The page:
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The state Board of Public Safety Standards and Training approved the decertifications Thursday without discussion.

PMG FILE PHOTOS - Former West Linn Police Department Sgt. Tony Reeves, left, and former Chief Terry Timeus are shown here.Former West Linn Police Chief Terry Timeus and former Sgt. Tony Reeves had their police certifications permanently revoked by the state's Board of Public Safety Standards and Training Thursday, July 22.

The news was first reported by OregonLive. The board did not discuss the cases of Reeves or Timeus during a public meeting Thursday, nor was an agenda posted for the meeting.

However, the Department of Public Safety Standards and Training Professional Standards Cases Database showed that both of their certifications had been revoked on a lifetime basis as of July 22. The reasons listed for Timeus were "dishonesty, misuse of authority, misconduct" while Reeves' file also cited dishonesty and misconduct.

DPSST Files Maintenance Specialist Rebecca Hannon confirmed to Pamplin Media Group that Thursday's ruling was part of the board's consent agenda, which was approved without discussion. The DPSST Police Policy Committee voted unanimously in May to recommend that the board permanently revoke Timeus' and Reeves' certifications.

The ruling adds a layer of finality to at least one aspect of the scandal involving WLPD's false arrest of Michael Fesser, a Black man from Portland, back in 2017. In a racial discrimination lawsuit filed against the city of West Linn, Fesser alleged that he was falsely targeted for arrest by WLPD as a favor to his then-boss, Eric Benson, who was a friend of Timeus and claimed Fesser was skimming from sales at auctions held by his towing company in Southeast Portland. Benson also believed Fesser was planning to file a workplace discrimination lawsuit against him and his company, A&B Towing.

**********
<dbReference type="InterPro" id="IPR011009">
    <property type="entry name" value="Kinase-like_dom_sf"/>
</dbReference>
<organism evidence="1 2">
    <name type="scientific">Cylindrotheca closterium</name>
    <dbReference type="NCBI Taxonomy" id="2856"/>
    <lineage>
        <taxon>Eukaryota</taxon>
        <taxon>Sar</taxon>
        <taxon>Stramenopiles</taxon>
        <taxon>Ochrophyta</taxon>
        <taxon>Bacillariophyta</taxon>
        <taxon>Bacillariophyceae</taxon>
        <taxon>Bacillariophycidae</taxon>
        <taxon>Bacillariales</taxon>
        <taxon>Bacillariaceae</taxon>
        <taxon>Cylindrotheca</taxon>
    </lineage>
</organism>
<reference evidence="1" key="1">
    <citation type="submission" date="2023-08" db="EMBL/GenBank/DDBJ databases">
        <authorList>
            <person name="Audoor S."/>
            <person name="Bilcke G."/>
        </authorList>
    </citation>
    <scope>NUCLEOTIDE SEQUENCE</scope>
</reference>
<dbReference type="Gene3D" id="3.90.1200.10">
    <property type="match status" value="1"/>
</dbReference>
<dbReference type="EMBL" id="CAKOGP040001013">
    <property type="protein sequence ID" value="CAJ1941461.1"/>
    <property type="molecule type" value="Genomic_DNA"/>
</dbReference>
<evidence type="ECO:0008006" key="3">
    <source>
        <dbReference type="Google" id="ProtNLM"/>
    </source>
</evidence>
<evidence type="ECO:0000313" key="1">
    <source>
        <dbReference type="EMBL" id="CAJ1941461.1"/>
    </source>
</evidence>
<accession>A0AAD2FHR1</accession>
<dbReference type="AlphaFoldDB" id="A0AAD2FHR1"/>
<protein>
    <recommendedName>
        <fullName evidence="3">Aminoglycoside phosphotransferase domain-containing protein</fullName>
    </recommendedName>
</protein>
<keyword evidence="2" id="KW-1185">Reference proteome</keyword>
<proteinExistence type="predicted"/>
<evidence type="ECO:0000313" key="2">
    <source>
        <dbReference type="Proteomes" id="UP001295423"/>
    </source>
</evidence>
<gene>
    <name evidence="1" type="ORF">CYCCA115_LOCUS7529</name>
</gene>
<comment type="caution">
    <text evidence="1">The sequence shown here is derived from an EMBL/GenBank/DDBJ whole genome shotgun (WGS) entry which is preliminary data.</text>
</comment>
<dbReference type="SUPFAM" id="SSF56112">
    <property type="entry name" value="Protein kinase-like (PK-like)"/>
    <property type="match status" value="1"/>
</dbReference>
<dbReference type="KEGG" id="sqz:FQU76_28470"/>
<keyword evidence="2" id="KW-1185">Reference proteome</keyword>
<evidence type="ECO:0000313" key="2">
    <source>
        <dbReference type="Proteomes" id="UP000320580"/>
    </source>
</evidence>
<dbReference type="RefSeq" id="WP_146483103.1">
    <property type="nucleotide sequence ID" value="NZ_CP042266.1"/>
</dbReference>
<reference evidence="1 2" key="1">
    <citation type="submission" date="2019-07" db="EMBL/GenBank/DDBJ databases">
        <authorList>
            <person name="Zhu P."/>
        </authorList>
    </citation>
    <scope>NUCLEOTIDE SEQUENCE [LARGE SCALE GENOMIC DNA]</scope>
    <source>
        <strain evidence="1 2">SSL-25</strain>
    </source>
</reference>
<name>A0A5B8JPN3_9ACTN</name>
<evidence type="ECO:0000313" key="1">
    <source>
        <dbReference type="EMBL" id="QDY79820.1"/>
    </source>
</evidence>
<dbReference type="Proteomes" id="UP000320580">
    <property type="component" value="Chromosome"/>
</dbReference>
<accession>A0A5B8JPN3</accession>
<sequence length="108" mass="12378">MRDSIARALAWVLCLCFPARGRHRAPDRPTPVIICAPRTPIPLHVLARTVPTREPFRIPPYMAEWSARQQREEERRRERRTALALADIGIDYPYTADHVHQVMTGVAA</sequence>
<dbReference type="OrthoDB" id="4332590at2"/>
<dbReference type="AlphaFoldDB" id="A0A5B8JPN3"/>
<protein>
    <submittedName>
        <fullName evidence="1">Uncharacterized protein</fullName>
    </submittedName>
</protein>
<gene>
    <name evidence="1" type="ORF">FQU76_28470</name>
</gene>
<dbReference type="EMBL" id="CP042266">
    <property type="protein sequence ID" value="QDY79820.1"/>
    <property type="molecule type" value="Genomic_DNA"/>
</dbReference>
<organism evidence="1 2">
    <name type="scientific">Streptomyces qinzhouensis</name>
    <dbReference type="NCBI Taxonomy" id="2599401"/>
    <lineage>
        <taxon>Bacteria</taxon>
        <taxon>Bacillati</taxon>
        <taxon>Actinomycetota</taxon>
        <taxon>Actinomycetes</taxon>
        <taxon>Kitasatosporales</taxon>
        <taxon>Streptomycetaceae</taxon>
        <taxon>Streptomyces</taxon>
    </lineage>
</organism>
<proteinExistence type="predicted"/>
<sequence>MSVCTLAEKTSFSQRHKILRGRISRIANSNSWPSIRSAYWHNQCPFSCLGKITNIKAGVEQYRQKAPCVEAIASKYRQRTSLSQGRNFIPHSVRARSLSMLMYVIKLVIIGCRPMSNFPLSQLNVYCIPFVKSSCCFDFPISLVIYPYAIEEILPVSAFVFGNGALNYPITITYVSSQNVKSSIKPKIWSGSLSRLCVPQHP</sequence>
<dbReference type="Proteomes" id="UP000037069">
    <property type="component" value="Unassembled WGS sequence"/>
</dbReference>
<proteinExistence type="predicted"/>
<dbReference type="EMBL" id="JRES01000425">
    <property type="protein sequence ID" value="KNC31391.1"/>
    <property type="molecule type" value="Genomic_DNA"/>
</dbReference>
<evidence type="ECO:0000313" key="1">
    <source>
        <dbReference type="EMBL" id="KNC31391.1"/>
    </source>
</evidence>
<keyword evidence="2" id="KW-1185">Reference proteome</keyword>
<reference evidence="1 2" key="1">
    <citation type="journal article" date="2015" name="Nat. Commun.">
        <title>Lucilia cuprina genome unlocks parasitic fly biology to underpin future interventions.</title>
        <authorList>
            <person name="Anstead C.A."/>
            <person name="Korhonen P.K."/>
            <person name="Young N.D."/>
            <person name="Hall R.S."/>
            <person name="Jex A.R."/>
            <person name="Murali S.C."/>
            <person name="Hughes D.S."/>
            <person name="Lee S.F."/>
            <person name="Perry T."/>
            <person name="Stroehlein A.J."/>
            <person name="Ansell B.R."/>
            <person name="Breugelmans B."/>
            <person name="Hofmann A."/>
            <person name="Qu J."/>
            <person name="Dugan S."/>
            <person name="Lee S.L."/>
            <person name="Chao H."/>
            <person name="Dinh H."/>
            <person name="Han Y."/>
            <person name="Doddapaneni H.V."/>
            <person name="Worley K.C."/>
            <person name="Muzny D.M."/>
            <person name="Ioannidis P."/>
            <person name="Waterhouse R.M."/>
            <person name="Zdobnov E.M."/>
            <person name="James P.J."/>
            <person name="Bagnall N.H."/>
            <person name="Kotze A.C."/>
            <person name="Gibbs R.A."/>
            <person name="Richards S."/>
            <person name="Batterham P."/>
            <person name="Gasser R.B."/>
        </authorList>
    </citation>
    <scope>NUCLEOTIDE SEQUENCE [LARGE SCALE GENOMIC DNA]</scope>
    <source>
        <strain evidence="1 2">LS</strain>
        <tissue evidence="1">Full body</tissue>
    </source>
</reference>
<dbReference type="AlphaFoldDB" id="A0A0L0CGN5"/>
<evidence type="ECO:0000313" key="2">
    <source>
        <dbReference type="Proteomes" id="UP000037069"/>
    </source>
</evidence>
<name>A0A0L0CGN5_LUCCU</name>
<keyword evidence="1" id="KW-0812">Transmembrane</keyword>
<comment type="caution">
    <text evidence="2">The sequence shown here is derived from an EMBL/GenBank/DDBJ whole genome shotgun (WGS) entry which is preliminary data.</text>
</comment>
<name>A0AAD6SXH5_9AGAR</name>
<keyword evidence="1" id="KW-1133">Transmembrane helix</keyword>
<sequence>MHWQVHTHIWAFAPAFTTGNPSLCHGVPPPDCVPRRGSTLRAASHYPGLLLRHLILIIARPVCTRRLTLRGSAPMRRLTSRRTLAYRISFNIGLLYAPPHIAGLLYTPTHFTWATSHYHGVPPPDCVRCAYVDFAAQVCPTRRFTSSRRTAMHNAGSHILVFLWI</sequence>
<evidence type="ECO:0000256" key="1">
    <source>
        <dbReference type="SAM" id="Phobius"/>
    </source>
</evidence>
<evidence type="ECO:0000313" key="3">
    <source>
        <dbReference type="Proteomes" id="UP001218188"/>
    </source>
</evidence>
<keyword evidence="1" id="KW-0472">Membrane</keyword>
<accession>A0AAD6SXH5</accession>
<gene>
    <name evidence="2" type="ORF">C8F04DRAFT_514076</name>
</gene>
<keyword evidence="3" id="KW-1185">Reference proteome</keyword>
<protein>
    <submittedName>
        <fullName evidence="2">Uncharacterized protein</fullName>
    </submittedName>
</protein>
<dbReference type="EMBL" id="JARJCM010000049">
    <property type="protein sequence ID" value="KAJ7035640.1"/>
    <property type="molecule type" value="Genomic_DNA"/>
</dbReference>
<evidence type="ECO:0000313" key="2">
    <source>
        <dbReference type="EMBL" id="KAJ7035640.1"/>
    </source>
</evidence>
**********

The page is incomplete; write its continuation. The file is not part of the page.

The city eventually paid a $600,000 settlement to Fesser in 2020, at which point a slew of new details emerged about WLPD's investigation — which was led by Reeves. By that point, Timeus had retired from the WLPD following allegations of drunken driving in 2017 (the Washington County District Attorney's Office found there was not enough evidence to pursue charges against Timeus). Reeves was placed on leave and later fired by WLPD.

In May 2020, Clackamas County District Attorney John Foote recommended that both Timeus and Reeves should have their certifications revoked following a report by his office that found "deeply disturbing" misconduct by WLPD during the Fesser investigation and arrest.

Officers can have their DPSST licenses suspended for three to 10 years for misconduct and misuse of authority, and three to 10 years for dishonesty, but the Police Policy Committee has the option to increase the suspension to endure for the officer's life. The committee chose this option for both Reeves and Timeus.


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